Sweet, Sour and Weirdos: Recipe for Peace

By Guest Contributor

I believe in a strong correlation between rules and the game of sweet or sour. If you have ever played the game — and with a mom who rolled around the carpool circles in a station wagon, I have played my fair share of sweet or sour — you know that in theory it’s very simple: wave equals sweet, no wave equals sour. The same simplicity goes for rule making: bad equals rule against it, good equals rule for it or an assumption of innate human benevolence and no mention of it.

In practice however, it seems unfair to deem a fellow traveler sour simply because they happened to be looking at the car in front of them and not at the eight-year old kid wearing headgear in the trunk of the car a lane over. To accommodate the range of possibilities, I added two new categories: weirdos and nose-pickers. In the running tally that came to span almost four pages in my Lisa Frank notebook, weirdos were always the clear leader. Later analysis of the data explains the disproportionate amount of weirdos on the road from my house to the swimming pool. The weirdos were the default bunch. If your mouth was moving and your head had the misfortune of being in between your cell phone and me: automatic weirdo. Head-banging to the music you can hear but I can’t? Weirdo.

In the same way that these unassuming Saabs and Hondas drove past my car, ideas float around in an atmosphere free of judgment, not ascribed as good or bad. They exist in this neutral environment until they are plucked and placed into an earthly book of rules. Everyone has their own rule book; some may be more heavily influenced by authorities than others. In the government’s rule book, for example, alcohol gets a yes and marijuana gets a no. Pharmaceuticals say yes to Oxycodone and no to heroin. Because human existence can be a cruel, cruel thing, we are forced to live with zillions of other people each toting around their personalized law books. My latest clash took place in a movie theater.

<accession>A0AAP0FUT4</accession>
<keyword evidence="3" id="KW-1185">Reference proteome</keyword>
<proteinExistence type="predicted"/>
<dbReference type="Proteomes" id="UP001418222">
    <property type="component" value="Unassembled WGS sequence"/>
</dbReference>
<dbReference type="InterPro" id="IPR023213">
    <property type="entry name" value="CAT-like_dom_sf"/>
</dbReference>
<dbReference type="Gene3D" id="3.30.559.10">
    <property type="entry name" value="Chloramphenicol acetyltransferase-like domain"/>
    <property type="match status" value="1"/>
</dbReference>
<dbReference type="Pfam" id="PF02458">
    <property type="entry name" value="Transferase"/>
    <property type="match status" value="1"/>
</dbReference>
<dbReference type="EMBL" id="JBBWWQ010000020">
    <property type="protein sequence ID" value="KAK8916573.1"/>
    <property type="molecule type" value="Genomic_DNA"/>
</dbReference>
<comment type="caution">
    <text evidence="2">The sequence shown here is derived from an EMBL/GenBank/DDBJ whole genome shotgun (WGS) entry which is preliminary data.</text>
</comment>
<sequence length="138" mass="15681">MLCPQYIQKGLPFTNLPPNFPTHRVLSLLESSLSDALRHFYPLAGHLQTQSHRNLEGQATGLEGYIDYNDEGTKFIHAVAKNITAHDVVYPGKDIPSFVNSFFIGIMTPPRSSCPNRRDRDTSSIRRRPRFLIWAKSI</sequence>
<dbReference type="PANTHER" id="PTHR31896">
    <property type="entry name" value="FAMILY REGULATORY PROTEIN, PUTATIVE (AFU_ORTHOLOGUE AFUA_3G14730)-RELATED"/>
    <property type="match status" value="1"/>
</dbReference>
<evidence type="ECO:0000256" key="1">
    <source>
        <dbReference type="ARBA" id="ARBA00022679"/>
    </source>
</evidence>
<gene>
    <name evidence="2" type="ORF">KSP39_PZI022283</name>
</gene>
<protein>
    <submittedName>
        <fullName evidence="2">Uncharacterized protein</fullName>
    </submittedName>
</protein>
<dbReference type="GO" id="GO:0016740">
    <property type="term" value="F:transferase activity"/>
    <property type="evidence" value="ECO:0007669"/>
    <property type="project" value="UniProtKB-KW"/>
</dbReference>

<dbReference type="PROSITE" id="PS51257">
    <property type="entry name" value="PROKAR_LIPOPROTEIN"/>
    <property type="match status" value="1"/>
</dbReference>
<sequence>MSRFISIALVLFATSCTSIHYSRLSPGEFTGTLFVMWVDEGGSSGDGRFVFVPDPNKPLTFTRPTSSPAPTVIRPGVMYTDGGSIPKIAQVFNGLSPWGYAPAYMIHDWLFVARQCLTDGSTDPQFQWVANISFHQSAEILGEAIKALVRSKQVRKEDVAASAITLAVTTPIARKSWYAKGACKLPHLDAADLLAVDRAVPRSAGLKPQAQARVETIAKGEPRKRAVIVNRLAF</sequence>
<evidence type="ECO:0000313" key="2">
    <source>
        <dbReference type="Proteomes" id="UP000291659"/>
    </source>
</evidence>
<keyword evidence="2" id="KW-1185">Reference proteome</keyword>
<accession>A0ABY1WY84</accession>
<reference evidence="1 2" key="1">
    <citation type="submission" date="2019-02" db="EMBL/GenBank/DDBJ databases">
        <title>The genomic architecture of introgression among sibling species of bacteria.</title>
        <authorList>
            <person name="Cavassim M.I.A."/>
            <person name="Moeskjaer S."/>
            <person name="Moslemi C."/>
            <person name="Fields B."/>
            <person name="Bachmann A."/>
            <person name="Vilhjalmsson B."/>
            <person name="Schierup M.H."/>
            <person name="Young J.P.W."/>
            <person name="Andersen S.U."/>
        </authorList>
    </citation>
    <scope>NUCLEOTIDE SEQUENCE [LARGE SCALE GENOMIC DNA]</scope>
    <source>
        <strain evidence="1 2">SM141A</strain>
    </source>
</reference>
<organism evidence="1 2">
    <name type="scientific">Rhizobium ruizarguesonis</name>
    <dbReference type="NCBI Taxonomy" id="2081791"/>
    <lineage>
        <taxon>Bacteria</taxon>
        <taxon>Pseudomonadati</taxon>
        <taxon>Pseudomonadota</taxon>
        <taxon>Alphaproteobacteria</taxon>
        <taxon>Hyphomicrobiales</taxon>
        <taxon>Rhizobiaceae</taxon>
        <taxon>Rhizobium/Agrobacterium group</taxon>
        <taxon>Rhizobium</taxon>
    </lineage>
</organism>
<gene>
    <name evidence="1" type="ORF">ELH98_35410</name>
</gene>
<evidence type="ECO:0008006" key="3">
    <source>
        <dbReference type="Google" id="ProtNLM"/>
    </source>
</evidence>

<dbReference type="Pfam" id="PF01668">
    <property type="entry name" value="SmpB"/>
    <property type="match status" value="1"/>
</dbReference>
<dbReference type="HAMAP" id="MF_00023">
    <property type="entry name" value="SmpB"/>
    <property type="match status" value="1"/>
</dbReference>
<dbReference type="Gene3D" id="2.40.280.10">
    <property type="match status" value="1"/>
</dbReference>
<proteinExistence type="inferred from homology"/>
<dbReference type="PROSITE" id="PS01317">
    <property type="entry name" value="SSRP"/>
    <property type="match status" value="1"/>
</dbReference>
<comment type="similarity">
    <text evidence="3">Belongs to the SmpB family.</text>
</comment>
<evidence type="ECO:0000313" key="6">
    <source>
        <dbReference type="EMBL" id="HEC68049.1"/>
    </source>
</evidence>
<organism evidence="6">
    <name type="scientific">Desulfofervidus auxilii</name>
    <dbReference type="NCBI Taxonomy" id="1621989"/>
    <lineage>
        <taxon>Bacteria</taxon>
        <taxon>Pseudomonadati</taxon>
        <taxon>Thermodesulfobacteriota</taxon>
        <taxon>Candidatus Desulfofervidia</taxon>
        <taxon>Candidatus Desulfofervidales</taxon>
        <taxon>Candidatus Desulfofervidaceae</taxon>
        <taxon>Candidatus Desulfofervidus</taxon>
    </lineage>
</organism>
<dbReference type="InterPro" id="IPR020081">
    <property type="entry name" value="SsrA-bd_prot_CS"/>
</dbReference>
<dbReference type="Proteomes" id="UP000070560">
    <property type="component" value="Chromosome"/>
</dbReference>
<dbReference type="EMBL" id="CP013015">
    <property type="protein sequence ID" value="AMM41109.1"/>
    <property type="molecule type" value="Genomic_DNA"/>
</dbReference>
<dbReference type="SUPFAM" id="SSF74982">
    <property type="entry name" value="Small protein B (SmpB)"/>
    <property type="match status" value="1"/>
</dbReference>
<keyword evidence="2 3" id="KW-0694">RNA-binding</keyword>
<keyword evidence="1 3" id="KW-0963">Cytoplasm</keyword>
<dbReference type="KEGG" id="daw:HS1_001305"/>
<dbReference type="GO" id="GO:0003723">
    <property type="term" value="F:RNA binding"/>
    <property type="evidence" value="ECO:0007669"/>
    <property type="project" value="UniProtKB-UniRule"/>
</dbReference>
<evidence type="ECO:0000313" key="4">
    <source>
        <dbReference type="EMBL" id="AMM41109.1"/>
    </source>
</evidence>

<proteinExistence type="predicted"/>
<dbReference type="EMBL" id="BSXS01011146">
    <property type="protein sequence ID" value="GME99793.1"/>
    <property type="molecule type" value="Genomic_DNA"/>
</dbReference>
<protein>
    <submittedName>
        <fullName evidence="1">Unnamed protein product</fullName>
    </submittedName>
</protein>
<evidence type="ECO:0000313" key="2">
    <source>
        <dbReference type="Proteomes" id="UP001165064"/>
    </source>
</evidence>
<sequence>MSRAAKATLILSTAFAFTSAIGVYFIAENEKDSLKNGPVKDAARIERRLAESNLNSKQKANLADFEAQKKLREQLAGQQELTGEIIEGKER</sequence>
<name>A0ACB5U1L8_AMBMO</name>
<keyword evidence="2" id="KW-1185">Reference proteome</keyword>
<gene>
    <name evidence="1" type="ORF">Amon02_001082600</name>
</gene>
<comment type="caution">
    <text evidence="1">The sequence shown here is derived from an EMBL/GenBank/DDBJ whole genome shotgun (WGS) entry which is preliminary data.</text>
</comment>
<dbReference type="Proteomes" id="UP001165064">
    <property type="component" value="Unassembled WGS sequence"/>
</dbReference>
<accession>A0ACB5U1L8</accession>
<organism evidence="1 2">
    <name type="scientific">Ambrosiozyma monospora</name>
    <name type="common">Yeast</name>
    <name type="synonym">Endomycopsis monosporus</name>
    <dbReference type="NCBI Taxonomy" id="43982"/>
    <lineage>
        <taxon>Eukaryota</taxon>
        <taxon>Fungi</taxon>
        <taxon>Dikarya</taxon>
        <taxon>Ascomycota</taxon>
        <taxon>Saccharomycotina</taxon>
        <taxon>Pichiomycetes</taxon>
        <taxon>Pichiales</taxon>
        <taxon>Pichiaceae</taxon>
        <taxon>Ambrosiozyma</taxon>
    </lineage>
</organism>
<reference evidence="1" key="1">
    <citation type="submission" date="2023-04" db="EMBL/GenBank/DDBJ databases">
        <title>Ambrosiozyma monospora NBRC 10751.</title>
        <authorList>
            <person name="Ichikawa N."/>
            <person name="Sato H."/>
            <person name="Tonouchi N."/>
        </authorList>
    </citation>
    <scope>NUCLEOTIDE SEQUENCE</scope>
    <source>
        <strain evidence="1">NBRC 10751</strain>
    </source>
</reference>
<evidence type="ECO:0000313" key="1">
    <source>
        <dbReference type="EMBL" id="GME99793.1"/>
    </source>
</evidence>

There was a lady behind me who tapped my shoulder to inform me that the movie I was staring at was starting and asked if the unique sitting-on-lap seating arrangement was going to last. Apparently, she found the 2:1 person to chair ratio that I thought was reasonable deeply offensive. Instead of launching into a sincere lamentation on why people in movie theaters don’t scoot to the center of the rows when it results in a theater peppered with sad loner seats that I can only imagine would be the bane of any movie-loving Siamese twins’ existence, I politely asked if she could not see. I would have been happy to move if this was the case, although it would have meant parting with the bag of popcorn my sister and I were sharing. She turned to her friend whose position behind me made her the more qualified theater etiquette enforcer anticipating a tag team dismantling of my radical behavior.

I would imagine it going like, “Yeah, you’re blocking my view of Bradley Cooper’s dreamy face.”

“Yeah, my friend paid good money to see Bradley Cooper’s dreamy face so she has the right to see it.”

“Yeah, scram you two-headed freak.”

“Yeah, scram.”

If I was a real stickler, I would have informed her that I too paid good money to see Bradley Cooper’s dreamy face and it was not my job to make sure she did the same. What if I had a giant afro? Or what if I was Yao Ming? I would use this tangible line of questioning to showcase the inevitable potential for disturbance that seeing a movie with 100 other people (and their accompanying rule books) poses.

The tag team fell flat when her friend shrugged in her arms crossed, slouched, I’m-not-about-to-miss-the-essential-exposé-of-this-Oscar-nominee-of-a-film-so-you-can-tear-apart-the-bonds-of-sisterhood position. “I can see,” she said. And I win.

I proceeded to thoroughly enjoy “Silver Linings Playbook” with my 21 year-old sister perched on my lap. The movie dealt with a lot of truths and lies, offering numerous cues for me to turn around and tell the sister-hater my true thoughts and maybe add on that I hope she gives birth to Siamese twins, but I refrained.

Her law book is different than mine. Her sweet is my sour. I accepted her status in the wonderfully ambiguous weirdo category and moved on.

Written by MEREDITH WHITE ’15 of Orinda, Calif.